NASHVILLE, Tenn. (CNS) — Pat Summitt, the legendary architect of the powerhouse of the Lady Volunteer women’s basketball program at the University of Tennessee, had an impact that was felt far beyond the Knoxville campus where she made her name.

Her team won eight NCAA titles and 22 Final Fours. She led the Lady Vols to 1,098 victories — the most in Division I college basketball history (men or women).

She stepped down as coach in 2012, one year after announcing she had early onset dementia. Summit died June 28 at age 64. News reports said she died peacefully, surrounded by loved ones at a senior living facility in Knoxville. A private funeral was held for her June 30 in Clarksville.

Her success and drive for excellence helped raise the level of interest in girls basketball and the quality of play throughout Tennessee high schools and middle schools, said Jinx Cockerham, former girls basketball and volleyball coach at Father Ryan High School in Nashville.

In the late 1970s and early 1980s, Summitt was the biggest advocate for Tennessee high schools converting from the three-on-three game for girls basketball to the five-on-five game that was being played on the college level and in the boys game, said Cockerham, who retired last year after 46 years as a legendary coach at Father Ryan in her own right.

In the three-on-three game, each team had three defensive players and three offensive players who weren’t allowed to cross half court. Summitt argued that the girls playing under those rules were falling behind in developing their skills and were not prepared to play the college game, Cockerham explained.

“She pushed it for girls all over the country. They weren’t having the same opportunities as other girls” who were playing the five-on-five game at a younger age, Cockerham said.

“She felt most of the females were a little behind, and we were,” Cockerham told the Tennessee Register, newspaper of the Nashville Diocese.

“I don’t know of another single college coach who was as strong an advocate as she was,” Cockerham added. “I was a little reluctant at first, because I liked the (three-on-three) game. But there was no doubt to keep up with everyone else we had to change.”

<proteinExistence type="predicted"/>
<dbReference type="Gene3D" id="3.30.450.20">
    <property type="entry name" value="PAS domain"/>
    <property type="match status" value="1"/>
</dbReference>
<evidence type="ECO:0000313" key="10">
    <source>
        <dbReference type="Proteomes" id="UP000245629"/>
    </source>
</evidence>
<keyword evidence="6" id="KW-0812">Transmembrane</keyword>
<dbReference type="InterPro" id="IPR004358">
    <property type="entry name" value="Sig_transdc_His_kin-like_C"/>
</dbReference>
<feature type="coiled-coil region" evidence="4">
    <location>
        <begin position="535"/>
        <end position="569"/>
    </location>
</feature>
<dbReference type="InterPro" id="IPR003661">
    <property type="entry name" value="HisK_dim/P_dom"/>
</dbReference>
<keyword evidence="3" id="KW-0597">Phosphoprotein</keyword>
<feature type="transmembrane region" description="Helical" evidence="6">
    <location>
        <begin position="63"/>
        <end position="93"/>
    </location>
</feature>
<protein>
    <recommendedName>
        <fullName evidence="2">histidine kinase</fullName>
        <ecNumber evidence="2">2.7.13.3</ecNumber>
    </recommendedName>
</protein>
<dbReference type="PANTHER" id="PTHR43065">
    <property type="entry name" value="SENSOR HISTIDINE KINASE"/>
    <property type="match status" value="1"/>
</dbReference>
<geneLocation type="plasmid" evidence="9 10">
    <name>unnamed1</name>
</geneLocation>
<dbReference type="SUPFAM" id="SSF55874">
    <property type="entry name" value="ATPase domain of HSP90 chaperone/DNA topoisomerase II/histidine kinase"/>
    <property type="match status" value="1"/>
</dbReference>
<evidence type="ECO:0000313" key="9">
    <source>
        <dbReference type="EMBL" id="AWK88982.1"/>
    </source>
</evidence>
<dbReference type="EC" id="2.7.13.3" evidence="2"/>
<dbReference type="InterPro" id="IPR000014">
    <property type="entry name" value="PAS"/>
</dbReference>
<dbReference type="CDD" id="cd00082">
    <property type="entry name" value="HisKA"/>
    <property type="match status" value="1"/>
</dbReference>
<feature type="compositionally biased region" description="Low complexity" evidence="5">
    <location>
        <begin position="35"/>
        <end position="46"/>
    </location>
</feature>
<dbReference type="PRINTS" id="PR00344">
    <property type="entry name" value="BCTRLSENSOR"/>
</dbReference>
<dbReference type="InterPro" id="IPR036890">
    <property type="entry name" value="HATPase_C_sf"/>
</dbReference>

Summitt’s advocacy was not just to benefit her program at Tennessee, Cockerham said, but to give women more opportunities to play at all levels of college competition. “You see how many Tennessee athletes now have opportunity to play” in college, she added.

Raised a Methodist, Summitt was born Patricia Sue Head in Clarksville, about 60 miles northwest of Nashville, and grew up on a farm in Henrietta, playing basketball with her brothers. She starred at Cheatham County Central High School, just west of Nashville, and later at the University of Tennessee-Martin. She became the head coach at Tennessee at age 22 in 1974, and two years later was the co-captain of Team USA, which won a silver medal at the 1976 Olympics.

She soon built Tennessee into a national power. Her success had an impact on high school, and even middle school, coaches throughout Tennessee, Cockerham said, as they adopted some of her methods.

Summitt would have her team of women’s players practice against men to sharpen their skills. “She would talk about that,” Cockerham said. “When I heard that, I did that too.

“She did a lot of things like that that you wouldn’t have thought about,” Cockerham said. Now, her methods are commonplace, she said.

“Pat’s legacy as a person is one of tireless hope for the impossible. Wherever she set her gaze, she achieved that goal, and then some,” said Deacon Patrick Murphy-Racey.

He made the comments in an online remembrance of her. Now serving as a deacon in the Diocese of Knoxville, he is a former newspaper photographer and magazine sports photographer who got to know former University of Tennessee women’s basketball coach Pat Summitt while covering her for more than 30 years.

“If Pat had settled to only have been a great player, we would mourn her loss. If only we celebrated her Olympic achievements, we would mourn her loss today. If we chose only to celebrate her life as head coach of the Lady Vols, we would mourn her loss,” Deacon Murphy-Racey wrote.

“The last part of Pat’s legacy is Alzheimer’s. It’s up to us now to beat it into submission and blow it off the sideline,” he continued. “We may live in a fallen world that brings death to each of us, but if we are a people of faith, we can level our own stare at Alzheimer’s and beat it too. The Pat Summitt Foundation, founded after her diagnosis to raise awareness about the disease, would be a logical choice to lend aid. The challenge has been made.”

He urged people to donate to the foundation at

A public Celebration of Life service for Summit was planned for July 14 at Thompson-Boiling Arena at the University of Tennessee, where the court is named in her honor.


Telli is managing editor of the Tennessee Register, newspaper of the Diocese of Nashville.